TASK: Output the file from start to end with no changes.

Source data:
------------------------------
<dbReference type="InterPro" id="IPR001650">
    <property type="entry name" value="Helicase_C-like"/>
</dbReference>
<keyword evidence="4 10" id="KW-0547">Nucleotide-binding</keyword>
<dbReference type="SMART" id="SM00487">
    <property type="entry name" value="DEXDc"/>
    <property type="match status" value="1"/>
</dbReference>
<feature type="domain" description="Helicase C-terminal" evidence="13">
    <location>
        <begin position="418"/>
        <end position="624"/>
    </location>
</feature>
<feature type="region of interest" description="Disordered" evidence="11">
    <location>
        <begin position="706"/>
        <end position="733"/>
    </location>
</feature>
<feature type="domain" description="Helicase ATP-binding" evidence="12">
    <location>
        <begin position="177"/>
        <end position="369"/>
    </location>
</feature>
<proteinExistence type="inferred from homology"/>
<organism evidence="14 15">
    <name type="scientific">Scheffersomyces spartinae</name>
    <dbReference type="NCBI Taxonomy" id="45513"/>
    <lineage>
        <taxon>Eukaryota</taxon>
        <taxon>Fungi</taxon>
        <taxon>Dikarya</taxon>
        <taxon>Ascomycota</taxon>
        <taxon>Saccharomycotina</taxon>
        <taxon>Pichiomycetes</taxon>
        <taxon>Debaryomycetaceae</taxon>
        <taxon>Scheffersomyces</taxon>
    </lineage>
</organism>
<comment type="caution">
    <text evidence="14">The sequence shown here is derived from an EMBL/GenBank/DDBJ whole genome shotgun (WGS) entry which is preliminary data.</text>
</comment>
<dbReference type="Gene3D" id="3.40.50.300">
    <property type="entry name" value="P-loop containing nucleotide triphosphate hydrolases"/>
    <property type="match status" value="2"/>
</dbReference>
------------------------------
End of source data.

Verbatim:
<dbReference type="InterPro" id="IPR001650">
    <property type="entry name" value="Helicase_C-like"/>
</dbReference>
<keyword evidence="4 10" id="KW-0547">Nucleotide-binding</keyword>
<dbReference type="SMART" id="SM00487">
    <property type="entry name" value="DEXDc"/>
    <property type="match status" value="1"/>
</dbReference>
<feature type="domain" description="Helicase C-terminal" evidence="13">
    <location>
        <begin position="418"/>
        <end position="624"/>
    </location>
</feature>
<feature type="region of interest" description="Disordered" evidence="11">
    <location>
        <begin position="706"/>
        <end position="733"/>
    </location>
</feature>
<feature type="domain" description="Helicase ATP-binding" evidence="12">
    <location>
        <begin position="177"/>
        <end position="369"/>
    </location>
</feature>
<proteinExistence type="inferred from homology"/>
<organism evidence="14 15">
    <name type="scientific">Scheffersomyces spartinae</name>
    <dbReference type="NCBI Taxonomy" id="45513"/>
    <lineage>
        <taxon>Eukaryota</taxon>
        <taxon>Fungi</taxon>
        <taxon>Dikarya</taxon>
        <taxon>Ascomycota</taxon>
        <taxon>Saccharomycotina</taxon>
        <taxon>Pichiomycetes</taxon>
        <taxon>Debaryomycetaceae</taxon>
        <taxon>Scheffersomyces</taxon>
    </lineage>
</organism>
<comment type="caution">
    <text evidence="14">The sequence shown here is derived from an EMBL/GenBank/DDBJ whole genome shotgun (WGS) entry which is preliminary data.</text>
</comment>
<dbReference type="Gene3D" id="3.40.50.300">
    <property type="entry name" value="P-loop containing nucleotide triphosphate hydrolases"/>
    <property type="match status" value="2"/>
</dbReference>